Recently, in August 2022, the Cabinet of GoI, led by the Hon’ble Prime Minister, approved widening the TKDL database’s access to all users, which was hitherto accessible only to patent offices. This landmark decision of the GoI is to promote R&D, innovation and trade of Ayush interventions for the larger global good.[14]

Taking cognizance of CSIR’s achievements and potential in the domain of herbal products and traditional medicines, the directives of the GoI to the organization have been many. Through the specific directions, the key objective of the GoI is to forge and promote stronger collaboration between the CSIR and MoA to cater to the contemporary and emerging healthcare needs of India and the world over. The scientifically validated and integrated healthcare interventions developed through such cooperation would help India achieve the targets to make Ayush globally acceptable. The directives to the CSIR include R&D efforts focused on scientific validation, combining traditional knowledge and modern science to develop world-class products, development of digital products/applications related to Ayush, attractive packaging and branding of Ayush products, making the products globally competitive, market expansion, and also communicating scientifically validated traditional knowledge and practices to the public, among others.

Recently, the CSIR and the MoA concluded their joint work on clinical trials of four Ayurveda interventions for COVID-19. The studies have provided much-sought evidence for AYUSH-64 as a therapeutic and Ashwagandha as a prophylactic against Sars-Cov-2 infection. The scientific endeavours form only one end of the spectrum of cooperation between the agencies. Towards addressing the need for sustained adoption of Ayush interventions in everyday life, the CSIR and MoA established a new partnership on deployment. The CSIR health centres are now home to regular Ayush OPDs, in nine laboratories across the country.

In due cognizance of the activities undertaken by various bodies in the country on TK, the GoI felt a need to communicate India’s rich traditional knowledge and practices that have been scientifically validated to society. The CSIR thus put in place a national initiative on “Communicating India’s Scientifically Validated Traditional Knowledge to the Society”, led by its constituent laboratory, CSIR-National Institute for Science Communication and Policy Research (CSIR-NIScPR).[15] The campaign named SVASTIK: Scientifically Validated Societal Traditional Knowledge was mooted. The objective of the initiative was to conserve the practice of the right tradition, inculcate a scientific temper of verifying tradition scientifically and instil confidence in citizens regarding the scientific value of our traditional knowledge/practices. The initiative has been rolled out through social media platforms. The communication strategy includes the following: Media campaign- Social media pages- Twitter, Facebook, Instagram, LinkedIn; New Hashtags; Infographics, Short audio-visuals etc., Dedicated web portal & networking with other portals on TK; Repository of scientifically validated TK practices; Popular articles/Blogs/Reports– From the TK providers/Experts/Science Communicators; Webinar/Popular lectures; and Special Issue(s) of Indian Journal of Traditional Knowledge (IJTK). So far, over 28 TK practices/know-how with a scientific basis in the domains of Metallurgy, Ayush, Mathematics, Water Management and Sustainable agriculture were verified, documented in a uniform format and disseminated under the SVASTIK banner in over 17 languages.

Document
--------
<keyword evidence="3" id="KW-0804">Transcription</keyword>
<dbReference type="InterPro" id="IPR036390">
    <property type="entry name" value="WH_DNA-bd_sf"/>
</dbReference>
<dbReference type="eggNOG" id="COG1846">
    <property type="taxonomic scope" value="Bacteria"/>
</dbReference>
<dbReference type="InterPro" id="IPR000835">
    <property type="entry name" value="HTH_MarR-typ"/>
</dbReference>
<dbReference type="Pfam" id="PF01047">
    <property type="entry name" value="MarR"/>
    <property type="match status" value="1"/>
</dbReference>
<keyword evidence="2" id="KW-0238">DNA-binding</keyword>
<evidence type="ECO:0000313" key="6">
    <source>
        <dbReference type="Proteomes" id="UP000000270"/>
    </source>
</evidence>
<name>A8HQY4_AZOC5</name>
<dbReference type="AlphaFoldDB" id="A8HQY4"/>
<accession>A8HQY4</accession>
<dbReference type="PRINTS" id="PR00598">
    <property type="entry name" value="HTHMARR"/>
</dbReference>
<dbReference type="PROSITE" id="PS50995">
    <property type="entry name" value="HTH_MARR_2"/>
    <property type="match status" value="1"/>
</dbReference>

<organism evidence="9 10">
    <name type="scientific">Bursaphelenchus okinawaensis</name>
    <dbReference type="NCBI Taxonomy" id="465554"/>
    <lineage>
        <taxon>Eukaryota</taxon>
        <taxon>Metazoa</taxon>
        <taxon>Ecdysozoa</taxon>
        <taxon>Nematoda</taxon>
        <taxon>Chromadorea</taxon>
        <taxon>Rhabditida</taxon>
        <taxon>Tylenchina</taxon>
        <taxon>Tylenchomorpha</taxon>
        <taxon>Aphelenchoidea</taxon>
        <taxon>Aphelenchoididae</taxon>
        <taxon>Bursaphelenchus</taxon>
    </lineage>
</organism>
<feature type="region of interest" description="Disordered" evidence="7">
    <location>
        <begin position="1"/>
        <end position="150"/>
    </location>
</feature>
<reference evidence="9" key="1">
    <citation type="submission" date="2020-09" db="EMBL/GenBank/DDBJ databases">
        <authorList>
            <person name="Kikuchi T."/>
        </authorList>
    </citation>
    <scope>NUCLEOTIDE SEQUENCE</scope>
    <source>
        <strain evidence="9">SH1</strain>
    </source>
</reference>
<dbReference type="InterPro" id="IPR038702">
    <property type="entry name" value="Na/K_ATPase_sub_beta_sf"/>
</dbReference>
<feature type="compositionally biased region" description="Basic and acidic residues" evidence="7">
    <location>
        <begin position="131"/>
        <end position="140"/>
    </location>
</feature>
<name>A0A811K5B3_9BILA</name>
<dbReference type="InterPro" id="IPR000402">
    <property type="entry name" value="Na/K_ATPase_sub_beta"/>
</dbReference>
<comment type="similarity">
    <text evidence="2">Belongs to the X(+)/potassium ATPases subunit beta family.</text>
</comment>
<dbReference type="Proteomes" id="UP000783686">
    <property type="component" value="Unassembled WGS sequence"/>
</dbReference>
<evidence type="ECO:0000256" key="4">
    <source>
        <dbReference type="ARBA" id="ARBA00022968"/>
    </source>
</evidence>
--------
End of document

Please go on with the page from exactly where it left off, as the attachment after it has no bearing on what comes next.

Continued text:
The narration, so far, is on the synergistic activities of just one scientific organization, namely, the CSIR and the MoA, on the traditional knowledge systems. Along similar lines, cooperation has been established between the MoA with other ministries/agencies such as the Ministry of Women & Child Development (MoWCD), the Ministry of Tribal Affairs (MoTA), the Department of Biotechnology (DBT), the Department of Science and Technology (DST), All India Institute of Medical Sciences (AIIMS), Indian Institutes of Technology (IITs), and Universities in the country, and several others abroad.[6],[7] Some collaborations have already proven valuable, as seen in scientific publications and reports. This integrated synergy will also pave the way for India to effectively contribute and lead the GCTM on its objective “to optimize the contribution of traditional medicine to global health and sustainable health”.[11]

  Conclusion Top

Integrated healthcare shall be the future, and India is establishing a strong foundation for this phenomenon by bringing together complementary skills and expertise from traditional and modern sciences and medicine. Traditional medicine systems are just part of a large ocean of traditional knowledge that is available globally. With the recent thrust on climate change and mitigation strategies, recognition for traditional ecological knowledge (TEK) is rising. India’s efforts for rejuvenating and reaffirming the value of Ayush in healthcare are notable. They must also be seen from the perspective of their value to global policymaking on traditional knowledge. The struggle to bring parity between traditional and contemporary knowledge systems may continue, and governments, world-over, would have more significant roles and responsibilities towards bringing in the required knowledge equity.

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Conflicts of interest

There are no conflicts of interest.

  References Top